It's becoming increasingly clear to IT how critical it is to keep applications secure. One problem, though, with keeping apps secure is making sure that they at least started out secure, which is harder than it should be.
Consider this scary piece from Engadget where they found that security in the mobile Android world—specifically apps in Google's Play Store—is rather amorphous. "Apple's App Store at least tries to curate product security, while Google's Play Store is like playing appsec Russian roulette," noted the story, which tellingly had a hed and deck that said "'Secure' apps in Google's Play Store are a crapshoot. If you’re trying to hide photos or videos on your Android, just give up now."
"Hiding" may have been a bad word choice, as the goal is truly to protect those files, allowing access only to authorized users. Then again, if global cyberthieves are on your authorized user list, all is good.
I'd push back and say that this situation is even worse. It's true that Apple's App Store does make developers jump through a few more hoops than do their Google counterparts, but even it doesn't have the resources that they can cost-effectively deploy to do meaningful pen testing of every app before it's approved.
Apple's app security philosophy is closer to that used for decades by virus-detection systems. In effect, it relies on crowdsourcing. The best anti-virus programs today won't protect you against the newest nasty viruses. It relies on having a large customer base and assumes that the first customer victimized will reach out to the anti-virus vendor for help. The vendor in this way learns of the new virus and adds that new attacker to its definitions list and thereby protects everyone else. The first victim is pretty much out of luck.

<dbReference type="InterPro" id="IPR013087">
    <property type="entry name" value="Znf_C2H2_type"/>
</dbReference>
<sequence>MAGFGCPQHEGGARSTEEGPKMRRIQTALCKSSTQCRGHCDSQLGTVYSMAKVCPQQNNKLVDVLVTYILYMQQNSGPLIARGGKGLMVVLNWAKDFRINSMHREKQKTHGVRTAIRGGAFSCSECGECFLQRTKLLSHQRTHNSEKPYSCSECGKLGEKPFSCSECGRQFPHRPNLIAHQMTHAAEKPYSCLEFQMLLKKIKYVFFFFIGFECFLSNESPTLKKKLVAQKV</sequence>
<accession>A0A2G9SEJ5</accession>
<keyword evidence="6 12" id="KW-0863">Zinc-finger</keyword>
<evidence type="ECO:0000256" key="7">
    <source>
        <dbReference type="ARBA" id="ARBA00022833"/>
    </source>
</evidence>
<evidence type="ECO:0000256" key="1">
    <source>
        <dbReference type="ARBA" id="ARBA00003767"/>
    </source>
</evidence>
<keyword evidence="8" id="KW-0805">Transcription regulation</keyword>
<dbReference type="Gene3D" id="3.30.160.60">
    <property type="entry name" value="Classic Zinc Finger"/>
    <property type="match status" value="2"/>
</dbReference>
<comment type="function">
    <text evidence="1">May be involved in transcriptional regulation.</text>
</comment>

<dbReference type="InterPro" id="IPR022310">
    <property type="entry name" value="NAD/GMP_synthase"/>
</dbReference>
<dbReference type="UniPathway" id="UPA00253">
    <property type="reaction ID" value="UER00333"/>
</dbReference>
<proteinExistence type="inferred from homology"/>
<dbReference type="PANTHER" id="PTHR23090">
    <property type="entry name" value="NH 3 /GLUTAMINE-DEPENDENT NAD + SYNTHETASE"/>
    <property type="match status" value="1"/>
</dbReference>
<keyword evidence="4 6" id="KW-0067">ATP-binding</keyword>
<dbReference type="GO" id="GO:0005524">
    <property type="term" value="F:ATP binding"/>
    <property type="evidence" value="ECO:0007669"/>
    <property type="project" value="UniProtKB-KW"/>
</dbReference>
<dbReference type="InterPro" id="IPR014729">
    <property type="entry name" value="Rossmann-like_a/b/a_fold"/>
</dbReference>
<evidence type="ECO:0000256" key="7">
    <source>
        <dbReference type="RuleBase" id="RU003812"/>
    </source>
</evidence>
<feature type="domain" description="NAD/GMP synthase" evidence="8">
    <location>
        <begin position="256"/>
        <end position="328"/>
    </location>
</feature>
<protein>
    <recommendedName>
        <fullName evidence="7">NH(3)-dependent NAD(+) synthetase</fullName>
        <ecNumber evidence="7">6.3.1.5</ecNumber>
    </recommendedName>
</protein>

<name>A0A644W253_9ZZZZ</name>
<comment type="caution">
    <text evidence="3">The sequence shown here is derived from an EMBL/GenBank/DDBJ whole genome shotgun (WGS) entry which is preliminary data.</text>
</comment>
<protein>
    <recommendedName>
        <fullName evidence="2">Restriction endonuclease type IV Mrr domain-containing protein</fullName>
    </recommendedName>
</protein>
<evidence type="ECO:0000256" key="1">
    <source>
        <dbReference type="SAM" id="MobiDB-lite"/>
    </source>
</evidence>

Apple operates similarly. It assumes that if there's a major security hole, one of its millions of customers will get burned by it and Apple will then learn of it and can patch it for everyone else.
Apologize for the cliché, but this is no way to run a railroad. This is why you need to secure your own dedicated app security system. You simply can't rely on app vendors—or app enablers, such as Apple and Google—to do this for you.
Here's another frightening news item: ThreatPost noted that "b" and pointed to a "study of 45 million transactions during a three-month period" which "identified privacy leakage as the most serious problem with too many apps sending metadata, location and personal identifiable information to the developer’s server or an ad server.
This shouldn't come as much of a surprise as we have noted the many times that apps are found to leak data that caught the end-user and the developer unaware. Even an app that has been vigorously tested for data leakage can be a security problem once it moves out of the developer's sandbox and into a real-world mobile environment, where it must interact with other apps (many written after the app in question was deployed), helper apps (crash detection, backup, etc.) and a constantly changing mobile operating system.
There again it makes having an independent app security strategy essential.